U.S. Extended Continental Shelf Project
The mission of the U.S. Extended Continental Shelf (ECS) Project is to establish the full extent of the continental shelf of the United States, consistent with international law.
About the Project
The work to determine the outer limits of the U.S. ECS is coordinated by the ECS Task Force, an interagency body of the U.S. Government led by the Department of State. The U.S. ECS Project Office is located at the National Oceanic and Atmospheric Administration’s National Centers for Environmental Information in Boulder, Colorado.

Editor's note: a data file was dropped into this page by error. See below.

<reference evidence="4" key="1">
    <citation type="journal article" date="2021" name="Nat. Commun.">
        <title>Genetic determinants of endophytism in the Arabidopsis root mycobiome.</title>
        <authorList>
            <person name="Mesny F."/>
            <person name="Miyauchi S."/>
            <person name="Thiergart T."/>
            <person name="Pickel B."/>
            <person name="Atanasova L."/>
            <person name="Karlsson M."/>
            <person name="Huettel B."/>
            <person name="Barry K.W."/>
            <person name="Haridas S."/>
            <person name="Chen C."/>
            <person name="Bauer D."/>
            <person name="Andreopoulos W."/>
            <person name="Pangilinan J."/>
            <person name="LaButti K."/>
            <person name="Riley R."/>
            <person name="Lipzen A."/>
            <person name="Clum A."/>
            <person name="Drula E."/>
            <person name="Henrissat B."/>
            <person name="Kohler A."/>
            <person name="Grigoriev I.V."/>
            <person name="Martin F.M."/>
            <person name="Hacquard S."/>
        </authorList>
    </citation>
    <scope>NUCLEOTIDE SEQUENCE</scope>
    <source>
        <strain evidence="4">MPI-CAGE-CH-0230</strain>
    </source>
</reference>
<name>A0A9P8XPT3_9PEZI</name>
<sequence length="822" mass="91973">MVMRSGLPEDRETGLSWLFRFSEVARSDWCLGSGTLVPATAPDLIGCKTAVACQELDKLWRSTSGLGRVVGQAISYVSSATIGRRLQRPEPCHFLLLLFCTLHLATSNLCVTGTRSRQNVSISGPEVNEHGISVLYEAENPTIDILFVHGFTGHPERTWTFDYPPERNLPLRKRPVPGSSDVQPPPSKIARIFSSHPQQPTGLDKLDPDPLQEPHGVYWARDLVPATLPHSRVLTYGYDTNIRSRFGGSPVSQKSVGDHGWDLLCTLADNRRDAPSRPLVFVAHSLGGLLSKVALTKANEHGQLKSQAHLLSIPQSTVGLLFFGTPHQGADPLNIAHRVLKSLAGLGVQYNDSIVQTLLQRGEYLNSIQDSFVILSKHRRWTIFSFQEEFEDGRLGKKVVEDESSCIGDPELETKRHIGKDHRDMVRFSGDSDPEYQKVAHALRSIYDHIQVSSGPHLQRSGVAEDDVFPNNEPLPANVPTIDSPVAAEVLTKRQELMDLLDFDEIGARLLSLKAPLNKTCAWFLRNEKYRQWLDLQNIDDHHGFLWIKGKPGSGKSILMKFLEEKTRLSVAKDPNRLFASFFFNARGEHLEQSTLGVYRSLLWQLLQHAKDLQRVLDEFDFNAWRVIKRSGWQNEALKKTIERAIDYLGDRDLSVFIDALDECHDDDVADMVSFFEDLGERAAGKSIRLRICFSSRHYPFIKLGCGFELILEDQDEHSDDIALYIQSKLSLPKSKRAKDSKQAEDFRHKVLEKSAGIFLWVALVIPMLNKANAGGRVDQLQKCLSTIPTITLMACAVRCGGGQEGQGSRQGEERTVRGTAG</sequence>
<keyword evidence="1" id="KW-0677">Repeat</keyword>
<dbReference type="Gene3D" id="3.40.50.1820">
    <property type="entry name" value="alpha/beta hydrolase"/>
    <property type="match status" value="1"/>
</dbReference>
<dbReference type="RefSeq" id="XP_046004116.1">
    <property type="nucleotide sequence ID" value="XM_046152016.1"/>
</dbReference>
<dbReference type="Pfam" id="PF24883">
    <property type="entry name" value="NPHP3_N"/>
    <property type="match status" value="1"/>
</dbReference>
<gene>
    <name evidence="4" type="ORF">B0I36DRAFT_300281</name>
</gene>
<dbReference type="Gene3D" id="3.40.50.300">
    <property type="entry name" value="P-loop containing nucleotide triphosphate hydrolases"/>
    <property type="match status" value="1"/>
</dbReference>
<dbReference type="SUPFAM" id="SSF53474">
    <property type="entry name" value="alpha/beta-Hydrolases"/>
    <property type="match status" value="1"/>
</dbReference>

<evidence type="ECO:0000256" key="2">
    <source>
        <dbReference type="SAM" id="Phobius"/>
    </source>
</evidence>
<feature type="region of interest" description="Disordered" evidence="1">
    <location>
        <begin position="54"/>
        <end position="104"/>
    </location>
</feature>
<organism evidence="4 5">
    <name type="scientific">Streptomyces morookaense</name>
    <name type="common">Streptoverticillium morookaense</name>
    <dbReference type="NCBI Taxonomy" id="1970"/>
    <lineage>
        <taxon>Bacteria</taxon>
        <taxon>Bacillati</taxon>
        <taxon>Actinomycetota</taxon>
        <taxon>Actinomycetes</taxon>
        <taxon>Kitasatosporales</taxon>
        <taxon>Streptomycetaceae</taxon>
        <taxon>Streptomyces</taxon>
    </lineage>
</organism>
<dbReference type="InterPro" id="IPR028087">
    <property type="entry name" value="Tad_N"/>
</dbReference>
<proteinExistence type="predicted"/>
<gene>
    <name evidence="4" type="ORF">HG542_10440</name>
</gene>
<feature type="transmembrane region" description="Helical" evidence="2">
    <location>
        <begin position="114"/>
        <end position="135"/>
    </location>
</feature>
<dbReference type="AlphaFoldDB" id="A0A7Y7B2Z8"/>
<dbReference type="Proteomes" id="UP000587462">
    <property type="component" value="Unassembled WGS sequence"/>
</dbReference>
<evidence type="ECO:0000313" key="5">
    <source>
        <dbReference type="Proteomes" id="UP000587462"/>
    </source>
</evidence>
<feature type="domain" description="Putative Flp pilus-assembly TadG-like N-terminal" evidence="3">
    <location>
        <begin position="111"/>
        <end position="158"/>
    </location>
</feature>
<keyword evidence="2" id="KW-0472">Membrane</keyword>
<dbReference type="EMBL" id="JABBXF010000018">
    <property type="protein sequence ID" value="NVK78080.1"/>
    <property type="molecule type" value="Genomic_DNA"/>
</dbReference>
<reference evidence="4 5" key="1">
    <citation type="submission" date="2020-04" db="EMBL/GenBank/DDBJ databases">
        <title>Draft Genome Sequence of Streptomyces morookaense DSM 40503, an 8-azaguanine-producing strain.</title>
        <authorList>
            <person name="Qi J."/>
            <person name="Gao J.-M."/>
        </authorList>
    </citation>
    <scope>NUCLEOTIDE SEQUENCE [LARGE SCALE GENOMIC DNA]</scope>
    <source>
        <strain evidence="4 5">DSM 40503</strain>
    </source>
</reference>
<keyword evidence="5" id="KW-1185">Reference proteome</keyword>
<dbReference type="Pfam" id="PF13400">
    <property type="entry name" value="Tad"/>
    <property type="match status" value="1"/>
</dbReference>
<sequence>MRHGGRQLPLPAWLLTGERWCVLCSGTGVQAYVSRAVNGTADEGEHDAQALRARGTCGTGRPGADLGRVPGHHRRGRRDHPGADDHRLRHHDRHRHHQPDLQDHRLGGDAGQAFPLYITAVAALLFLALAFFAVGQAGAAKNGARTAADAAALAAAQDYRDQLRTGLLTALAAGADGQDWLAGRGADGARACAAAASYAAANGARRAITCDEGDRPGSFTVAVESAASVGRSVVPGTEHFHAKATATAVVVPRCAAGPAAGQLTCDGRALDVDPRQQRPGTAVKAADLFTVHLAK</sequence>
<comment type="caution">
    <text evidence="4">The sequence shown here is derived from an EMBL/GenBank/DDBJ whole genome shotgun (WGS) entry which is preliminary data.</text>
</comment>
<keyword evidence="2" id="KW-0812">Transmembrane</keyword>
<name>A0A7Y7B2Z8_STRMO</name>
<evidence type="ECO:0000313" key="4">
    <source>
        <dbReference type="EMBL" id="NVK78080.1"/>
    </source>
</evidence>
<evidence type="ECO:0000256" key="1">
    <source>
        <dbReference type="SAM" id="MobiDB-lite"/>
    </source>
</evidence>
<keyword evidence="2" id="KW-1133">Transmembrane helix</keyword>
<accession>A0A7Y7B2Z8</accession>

The ECS is that portion of the continental shelf beyond 200 nautical miles. It is an important maritime zone that holds many resources and vital habitats for marine life.
Since 2003, U.S. agencies have been collecting and analyzing data to determine the outer limits of the U.S. ECS.
The United States supports the efforts of other countries to determine their ECS limits, in accordance with the Law of the Sea Convention.
The United States has ECS in seven offshore areas: the Arctic, Atlantic (east coast), Bering Sea, Pacific (west coast), Mariana Islands, and two areas in the Gulf of Mexico.